Evaluation of the Activity of Neutrophils and Monocytes in Diabetic Patients With Sepsis, Can Surface Antigens HLA-DR and CD64 Be Useful as Prognostic Factors?

Kalliopi Lekka, Markos Marangos, Nikolaos Roupas, Marina Karakantza, Charalampos Gogos, Dimitrios Velissaris


Background: Patients with diabetes mellitus (DM) exhibit alterations in their immune response when infected by several types of micro-organisms. The increased susceptibility of diabetics to infections is particularly related to abnormalities in the function of neutrophils such as chemotaxis, adhesion and intracellular killing, leading to increased mortality rates. Aims of the study were to assess the phagocytic activity and the expression of antigens HLA-DR and CD64 of monocytes and neutrophils in diabetics with sepsis and evaluate their significance as prognostic factors.

Methods: This is an observational prospective study conducted in a tertiary medical center, referring to a population of 51 diabetic patients who were treated for sepsis. Samples of whole blood were received from the selected patients and were evaluated for the expression of surface antigens HLA-DR and CD64 on monocytes and neutrophils, and for their phagocytic activity as well.

Results: Alterations in the phagocytic activity were found in the diabetic patients who developed sepsis, and these were addressed as an elevation in the expression of CD64 on monocytes (CD64M), and a reduction in the expression of HLA-DR on monocytes (HLA-DRM) at least in the initial phase of the acute infection. A significant elevation was also noticed in the phagocytosis rate of both neutrophils and monocytes on day of admission. Survivors had higher rates of both CD64 and HLA-DR on monocytes when compared to non-survivors. No correlation was found between glycemic control, values of inflammatory markers on admission, phagocytosis rate and the survival of diabetics with sepsis. A reduced expression of CD64O, HLA-DRM and the co-expression of CD64/HLA-DR on monocytes in the initial phase of sepsis and poor glycemic control (hemoglobin A1c (HbA1c) > 8.5) was found.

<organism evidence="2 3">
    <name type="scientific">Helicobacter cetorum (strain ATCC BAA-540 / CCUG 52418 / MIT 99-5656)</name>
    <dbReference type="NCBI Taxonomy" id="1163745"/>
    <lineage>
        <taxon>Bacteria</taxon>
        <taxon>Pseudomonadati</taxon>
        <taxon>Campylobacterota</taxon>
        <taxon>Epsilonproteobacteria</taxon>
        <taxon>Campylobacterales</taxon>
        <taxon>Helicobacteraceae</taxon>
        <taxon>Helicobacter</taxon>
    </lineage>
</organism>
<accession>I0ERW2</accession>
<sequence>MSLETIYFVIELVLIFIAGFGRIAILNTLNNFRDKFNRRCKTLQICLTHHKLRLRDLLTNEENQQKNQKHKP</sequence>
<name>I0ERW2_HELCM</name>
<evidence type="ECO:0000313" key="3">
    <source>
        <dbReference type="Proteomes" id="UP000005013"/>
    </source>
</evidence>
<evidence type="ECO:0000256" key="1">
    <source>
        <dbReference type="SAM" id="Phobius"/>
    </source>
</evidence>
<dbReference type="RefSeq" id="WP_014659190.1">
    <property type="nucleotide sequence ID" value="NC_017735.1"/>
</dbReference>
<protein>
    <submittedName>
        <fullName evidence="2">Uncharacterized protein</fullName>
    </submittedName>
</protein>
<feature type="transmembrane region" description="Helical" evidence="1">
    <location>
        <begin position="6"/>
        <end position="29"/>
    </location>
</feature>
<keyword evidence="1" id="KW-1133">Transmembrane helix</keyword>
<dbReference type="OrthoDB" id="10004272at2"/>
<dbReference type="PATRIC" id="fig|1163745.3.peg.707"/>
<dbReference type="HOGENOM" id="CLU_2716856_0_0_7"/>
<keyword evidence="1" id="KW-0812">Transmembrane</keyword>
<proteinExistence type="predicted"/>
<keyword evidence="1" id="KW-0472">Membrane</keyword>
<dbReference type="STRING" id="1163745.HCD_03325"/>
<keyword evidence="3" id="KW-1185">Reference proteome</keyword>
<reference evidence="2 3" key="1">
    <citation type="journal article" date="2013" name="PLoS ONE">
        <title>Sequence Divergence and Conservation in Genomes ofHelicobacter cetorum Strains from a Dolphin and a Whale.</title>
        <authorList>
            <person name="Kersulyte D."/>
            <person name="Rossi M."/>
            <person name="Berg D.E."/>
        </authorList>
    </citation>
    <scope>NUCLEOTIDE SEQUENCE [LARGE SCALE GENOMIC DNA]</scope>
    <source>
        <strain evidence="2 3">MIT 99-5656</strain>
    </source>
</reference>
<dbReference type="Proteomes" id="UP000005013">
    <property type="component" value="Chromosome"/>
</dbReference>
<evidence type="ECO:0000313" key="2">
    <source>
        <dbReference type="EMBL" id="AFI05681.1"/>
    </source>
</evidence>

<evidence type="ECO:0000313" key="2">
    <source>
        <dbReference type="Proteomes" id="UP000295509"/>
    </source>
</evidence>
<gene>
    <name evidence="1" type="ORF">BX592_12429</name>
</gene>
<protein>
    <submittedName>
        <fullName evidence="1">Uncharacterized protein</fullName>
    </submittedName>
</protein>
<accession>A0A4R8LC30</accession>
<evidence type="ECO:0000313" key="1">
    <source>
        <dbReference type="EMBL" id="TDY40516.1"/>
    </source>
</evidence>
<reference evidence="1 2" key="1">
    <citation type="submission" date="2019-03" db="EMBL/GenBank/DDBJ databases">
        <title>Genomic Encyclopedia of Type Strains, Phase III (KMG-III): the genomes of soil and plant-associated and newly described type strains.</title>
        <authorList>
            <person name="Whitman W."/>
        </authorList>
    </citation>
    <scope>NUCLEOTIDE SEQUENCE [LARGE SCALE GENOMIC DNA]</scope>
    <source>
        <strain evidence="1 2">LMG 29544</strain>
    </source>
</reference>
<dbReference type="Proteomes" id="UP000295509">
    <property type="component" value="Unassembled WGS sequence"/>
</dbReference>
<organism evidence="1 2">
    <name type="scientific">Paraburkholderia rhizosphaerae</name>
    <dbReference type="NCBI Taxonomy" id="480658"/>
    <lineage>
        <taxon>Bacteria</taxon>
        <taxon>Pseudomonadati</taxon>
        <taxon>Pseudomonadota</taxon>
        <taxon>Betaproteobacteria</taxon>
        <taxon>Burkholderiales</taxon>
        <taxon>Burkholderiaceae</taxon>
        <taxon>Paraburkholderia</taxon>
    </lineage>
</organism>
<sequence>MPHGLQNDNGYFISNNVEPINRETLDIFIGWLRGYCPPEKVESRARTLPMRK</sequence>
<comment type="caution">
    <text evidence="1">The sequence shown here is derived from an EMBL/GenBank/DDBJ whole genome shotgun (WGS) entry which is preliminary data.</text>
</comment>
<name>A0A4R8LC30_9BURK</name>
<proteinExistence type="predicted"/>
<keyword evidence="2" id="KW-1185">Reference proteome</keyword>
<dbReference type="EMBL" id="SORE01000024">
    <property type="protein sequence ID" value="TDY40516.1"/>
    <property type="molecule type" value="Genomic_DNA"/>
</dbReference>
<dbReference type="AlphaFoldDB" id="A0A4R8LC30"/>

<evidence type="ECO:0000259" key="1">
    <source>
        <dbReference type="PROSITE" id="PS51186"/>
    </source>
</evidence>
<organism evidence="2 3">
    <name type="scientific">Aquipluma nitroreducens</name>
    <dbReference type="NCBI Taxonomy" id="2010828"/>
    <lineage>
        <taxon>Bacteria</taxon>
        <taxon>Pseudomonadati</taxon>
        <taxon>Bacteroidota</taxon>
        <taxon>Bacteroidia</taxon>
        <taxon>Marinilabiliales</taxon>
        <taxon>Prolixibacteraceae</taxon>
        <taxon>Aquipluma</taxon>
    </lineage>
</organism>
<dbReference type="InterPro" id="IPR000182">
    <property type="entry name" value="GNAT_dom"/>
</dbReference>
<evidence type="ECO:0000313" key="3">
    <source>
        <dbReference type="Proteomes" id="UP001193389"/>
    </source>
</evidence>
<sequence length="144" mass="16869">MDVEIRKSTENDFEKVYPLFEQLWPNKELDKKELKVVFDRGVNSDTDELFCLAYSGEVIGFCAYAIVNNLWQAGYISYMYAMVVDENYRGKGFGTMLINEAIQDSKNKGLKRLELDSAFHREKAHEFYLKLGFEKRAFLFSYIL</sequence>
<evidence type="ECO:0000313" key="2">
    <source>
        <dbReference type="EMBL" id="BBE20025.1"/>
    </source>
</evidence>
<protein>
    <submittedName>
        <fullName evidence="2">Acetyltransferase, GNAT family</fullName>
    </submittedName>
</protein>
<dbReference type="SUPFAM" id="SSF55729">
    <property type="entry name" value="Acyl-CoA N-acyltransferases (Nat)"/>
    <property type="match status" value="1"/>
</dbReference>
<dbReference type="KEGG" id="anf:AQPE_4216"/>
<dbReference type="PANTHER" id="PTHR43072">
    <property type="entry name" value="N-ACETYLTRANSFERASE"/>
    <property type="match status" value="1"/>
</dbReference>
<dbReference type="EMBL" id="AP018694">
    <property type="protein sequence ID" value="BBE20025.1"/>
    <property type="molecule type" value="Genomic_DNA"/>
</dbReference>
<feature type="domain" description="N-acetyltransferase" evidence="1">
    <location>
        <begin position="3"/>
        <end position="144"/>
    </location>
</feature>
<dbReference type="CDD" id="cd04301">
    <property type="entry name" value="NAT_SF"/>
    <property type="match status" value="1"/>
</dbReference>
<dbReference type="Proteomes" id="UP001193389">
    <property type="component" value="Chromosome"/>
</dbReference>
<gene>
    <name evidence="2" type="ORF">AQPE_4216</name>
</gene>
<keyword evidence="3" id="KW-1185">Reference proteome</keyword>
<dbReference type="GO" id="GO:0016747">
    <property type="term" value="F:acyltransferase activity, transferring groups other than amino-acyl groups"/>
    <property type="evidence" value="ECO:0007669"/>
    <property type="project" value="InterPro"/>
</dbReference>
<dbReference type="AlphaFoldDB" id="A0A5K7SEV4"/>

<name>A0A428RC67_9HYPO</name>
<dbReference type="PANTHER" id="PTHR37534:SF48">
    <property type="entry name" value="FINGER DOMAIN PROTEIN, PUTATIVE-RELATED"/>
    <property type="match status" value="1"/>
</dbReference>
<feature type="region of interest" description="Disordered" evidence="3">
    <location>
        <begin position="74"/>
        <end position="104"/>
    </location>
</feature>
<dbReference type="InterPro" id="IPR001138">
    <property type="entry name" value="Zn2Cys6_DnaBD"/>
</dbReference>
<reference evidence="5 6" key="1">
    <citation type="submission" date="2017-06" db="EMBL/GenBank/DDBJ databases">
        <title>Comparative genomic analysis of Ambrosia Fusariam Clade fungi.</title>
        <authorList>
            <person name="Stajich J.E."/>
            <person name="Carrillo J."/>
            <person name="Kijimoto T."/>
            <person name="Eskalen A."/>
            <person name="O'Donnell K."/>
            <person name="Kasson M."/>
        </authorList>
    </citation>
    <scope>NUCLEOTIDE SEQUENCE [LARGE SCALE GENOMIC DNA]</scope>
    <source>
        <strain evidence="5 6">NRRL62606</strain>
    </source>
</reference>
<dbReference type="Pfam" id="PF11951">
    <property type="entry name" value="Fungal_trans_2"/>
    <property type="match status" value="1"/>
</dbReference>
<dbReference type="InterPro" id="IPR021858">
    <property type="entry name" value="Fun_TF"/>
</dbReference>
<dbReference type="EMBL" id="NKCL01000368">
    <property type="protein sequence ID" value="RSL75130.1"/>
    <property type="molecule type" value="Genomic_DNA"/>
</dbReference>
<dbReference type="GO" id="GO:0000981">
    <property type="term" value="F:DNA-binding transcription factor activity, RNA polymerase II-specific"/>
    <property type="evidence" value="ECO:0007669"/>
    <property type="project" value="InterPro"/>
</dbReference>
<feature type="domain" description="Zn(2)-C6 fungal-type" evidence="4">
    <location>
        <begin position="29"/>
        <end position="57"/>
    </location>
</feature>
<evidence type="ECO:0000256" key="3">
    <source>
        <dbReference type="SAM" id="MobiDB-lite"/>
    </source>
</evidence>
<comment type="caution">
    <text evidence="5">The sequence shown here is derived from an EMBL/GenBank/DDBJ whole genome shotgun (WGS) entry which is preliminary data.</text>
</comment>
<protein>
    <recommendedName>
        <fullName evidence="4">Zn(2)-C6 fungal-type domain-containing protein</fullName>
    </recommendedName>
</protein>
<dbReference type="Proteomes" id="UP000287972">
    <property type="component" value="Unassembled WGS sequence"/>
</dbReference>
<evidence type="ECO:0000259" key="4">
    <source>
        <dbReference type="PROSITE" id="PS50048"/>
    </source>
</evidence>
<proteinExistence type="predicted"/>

Conclusions: In the present study of diabetic patients with sepsis the phagocytic activity of neutrophils and monocytes is elevated at the initial phase of an acute infection and only the values of CD64 and HLA-DR on monocytes were significantly related to outcome. Further evaluation of these results with large prospective studies is warranted.

J Clin Med Res. 2020;12(3):157-164
doi: https://doi.org/10.14740/jocmr4068


Sepsis; Diabetes; Phagocytosis; HLA-DR; CD64; Monocytes; Neutrophils; Mortality

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